JoyceHeather met her husband, Matt, when she was 19 and he was 26. The couple met through a mutual friend in college. On their very first “official” date, Heather asked Matt if he liked children. He was quite shocked by her forwardness and replied, “Isn’t it a bit soon for that question?” Heather said, “No. I know that someday I want to have children and if you don’t, that’s a deal breaker.” Obviously, he replied that he did like children.

The two waited until she finished graduate school to get married. Then they waited a year and a half after marriage to try to start having children. They bought the perfect house to raise several children in. Heather had just turned 27 at the time and was healthy, so she believed that she had no reason to think that they would have trouble getting pregnant.

I thought only older or unhealthy people struggled to get pregnant. Little did I know, that is not the case.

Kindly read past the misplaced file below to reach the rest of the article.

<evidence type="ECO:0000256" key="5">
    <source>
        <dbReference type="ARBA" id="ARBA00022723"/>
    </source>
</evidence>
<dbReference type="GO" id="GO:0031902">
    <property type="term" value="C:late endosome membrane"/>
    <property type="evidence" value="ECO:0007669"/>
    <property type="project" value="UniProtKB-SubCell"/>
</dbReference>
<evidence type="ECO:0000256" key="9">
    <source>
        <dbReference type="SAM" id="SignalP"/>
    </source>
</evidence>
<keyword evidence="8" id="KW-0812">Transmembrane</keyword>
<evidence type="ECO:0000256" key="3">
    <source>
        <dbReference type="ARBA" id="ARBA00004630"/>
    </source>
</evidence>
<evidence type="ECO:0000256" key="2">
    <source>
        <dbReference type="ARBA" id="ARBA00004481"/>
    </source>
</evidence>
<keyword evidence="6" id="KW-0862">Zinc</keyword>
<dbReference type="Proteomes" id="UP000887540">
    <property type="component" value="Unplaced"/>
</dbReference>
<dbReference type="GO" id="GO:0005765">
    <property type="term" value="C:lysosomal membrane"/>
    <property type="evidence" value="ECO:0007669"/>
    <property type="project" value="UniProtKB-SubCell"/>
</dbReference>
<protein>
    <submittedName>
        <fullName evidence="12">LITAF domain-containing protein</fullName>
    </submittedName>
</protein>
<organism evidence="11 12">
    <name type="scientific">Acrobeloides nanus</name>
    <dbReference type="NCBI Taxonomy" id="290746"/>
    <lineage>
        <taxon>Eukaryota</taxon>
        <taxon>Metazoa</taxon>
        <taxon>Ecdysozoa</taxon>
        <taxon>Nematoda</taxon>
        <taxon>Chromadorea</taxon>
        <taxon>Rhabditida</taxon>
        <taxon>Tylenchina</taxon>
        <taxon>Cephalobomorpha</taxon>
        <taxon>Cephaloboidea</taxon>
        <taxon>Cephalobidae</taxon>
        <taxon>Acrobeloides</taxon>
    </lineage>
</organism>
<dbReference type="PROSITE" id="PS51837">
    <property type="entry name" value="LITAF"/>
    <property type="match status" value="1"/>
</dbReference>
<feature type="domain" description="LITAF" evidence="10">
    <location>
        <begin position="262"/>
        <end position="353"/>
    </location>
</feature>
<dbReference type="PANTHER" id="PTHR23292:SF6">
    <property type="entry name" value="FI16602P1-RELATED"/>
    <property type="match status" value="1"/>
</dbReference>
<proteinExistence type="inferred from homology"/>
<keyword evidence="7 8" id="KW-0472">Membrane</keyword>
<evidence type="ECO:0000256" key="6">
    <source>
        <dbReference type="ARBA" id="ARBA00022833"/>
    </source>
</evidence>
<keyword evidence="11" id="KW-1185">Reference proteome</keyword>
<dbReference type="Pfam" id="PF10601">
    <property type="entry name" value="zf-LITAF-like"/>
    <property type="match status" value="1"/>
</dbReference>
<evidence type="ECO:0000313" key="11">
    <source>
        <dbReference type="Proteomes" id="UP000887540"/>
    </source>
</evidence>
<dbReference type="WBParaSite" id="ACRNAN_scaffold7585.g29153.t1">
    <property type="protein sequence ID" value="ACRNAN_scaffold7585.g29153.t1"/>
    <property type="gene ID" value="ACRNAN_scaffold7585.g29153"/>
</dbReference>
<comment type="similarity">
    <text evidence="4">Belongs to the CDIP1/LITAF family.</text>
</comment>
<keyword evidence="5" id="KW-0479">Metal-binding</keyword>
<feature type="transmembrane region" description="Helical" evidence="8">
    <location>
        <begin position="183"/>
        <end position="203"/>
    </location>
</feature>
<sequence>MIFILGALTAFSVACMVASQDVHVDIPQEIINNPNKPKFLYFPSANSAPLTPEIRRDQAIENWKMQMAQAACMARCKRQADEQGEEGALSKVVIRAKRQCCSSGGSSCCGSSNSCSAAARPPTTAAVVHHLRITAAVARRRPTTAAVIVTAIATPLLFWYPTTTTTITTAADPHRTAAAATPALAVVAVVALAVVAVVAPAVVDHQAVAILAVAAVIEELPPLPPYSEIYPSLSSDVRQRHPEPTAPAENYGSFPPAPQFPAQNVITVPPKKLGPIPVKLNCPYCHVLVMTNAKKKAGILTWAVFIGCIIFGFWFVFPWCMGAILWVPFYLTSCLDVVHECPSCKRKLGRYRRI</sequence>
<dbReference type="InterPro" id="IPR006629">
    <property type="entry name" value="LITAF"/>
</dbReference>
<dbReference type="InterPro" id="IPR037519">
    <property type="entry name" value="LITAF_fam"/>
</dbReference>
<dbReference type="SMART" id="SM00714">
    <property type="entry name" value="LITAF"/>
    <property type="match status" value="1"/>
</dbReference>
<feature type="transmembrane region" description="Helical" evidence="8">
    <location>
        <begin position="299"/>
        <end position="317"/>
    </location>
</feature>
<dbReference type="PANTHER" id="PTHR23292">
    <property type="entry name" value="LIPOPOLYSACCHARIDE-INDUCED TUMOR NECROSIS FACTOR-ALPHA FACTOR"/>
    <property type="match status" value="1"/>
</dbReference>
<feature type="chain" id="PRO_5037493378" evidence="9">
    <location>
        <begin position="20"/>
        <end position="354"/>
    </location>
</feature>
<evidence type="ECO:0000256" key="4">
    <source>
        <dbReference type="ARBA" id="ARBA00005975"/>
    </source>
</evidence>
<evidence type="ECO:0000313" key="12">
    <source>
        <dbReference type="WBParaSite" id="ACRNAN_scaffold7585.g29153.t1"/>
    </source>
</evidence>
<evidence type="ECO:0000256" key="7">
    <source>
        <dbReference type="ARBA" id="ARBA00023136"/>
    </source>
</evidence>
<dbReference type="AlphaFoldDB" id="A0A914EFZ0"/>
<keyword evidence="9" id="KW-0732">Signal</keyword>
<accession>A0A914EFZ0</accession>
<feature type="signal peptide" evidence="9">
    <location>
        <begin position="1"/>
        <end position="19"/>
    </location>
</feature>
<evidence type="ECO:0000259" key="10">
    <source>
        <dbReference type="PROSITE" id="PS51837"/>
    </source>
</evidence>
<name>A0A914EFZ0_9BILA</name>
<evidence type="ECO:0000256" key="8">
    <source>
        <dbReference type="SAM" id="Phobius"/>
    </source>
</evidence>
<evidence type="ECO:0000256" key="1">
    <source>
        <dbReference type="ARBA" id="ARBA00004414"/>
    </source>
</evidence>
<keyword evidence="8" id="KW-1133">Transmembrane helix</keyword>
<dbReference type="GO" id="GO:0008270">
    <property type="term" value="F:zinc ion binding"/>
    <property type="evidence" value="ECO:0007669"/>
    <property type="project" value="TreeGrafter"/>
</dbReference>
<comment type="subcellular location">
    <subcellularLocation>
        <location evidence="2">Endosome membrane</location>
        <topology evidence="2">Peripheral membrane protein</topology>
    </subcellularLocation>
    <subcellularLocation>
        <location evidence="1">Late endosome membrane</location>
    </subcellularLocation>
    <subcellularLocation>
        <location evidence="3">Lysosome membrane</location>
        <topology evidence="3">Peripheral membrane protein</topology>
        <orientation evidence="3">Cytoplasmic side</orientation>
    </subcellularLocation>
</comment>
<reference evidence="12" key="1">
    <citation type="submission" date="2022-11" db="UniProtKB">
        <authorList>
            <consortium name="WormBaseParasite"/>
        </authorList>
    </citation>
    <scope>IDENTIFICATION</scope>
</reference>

After six months of trying, Heather went to the doctor, but they told her that within her age range, she had to wait a year before insurance would pay for testing. Six more months went by, and Heather was finally able to make an appointment with the reproductive specialist. She found out that she had low AMH, two possibly blocked Fallopian tubes, and potential endometriosis.

Fast forward to a year later after her diagnosis. She has been diagnosed with stage 3 endometriosis and premature ovarian failure. She has had one failed IUI, laparoscopic surgery, which resulted in the removal of a Fallopian tube, two canceled IUIs due to no response to medications, and two failed IVFs. They are currently in the process of a donor egg cycle. They are cautiously optimistic as they move forward with this process.

We want others to know that infertility does not discriminate and it is a disease that is not something to be ashamed of.

Matt & Heather J., VA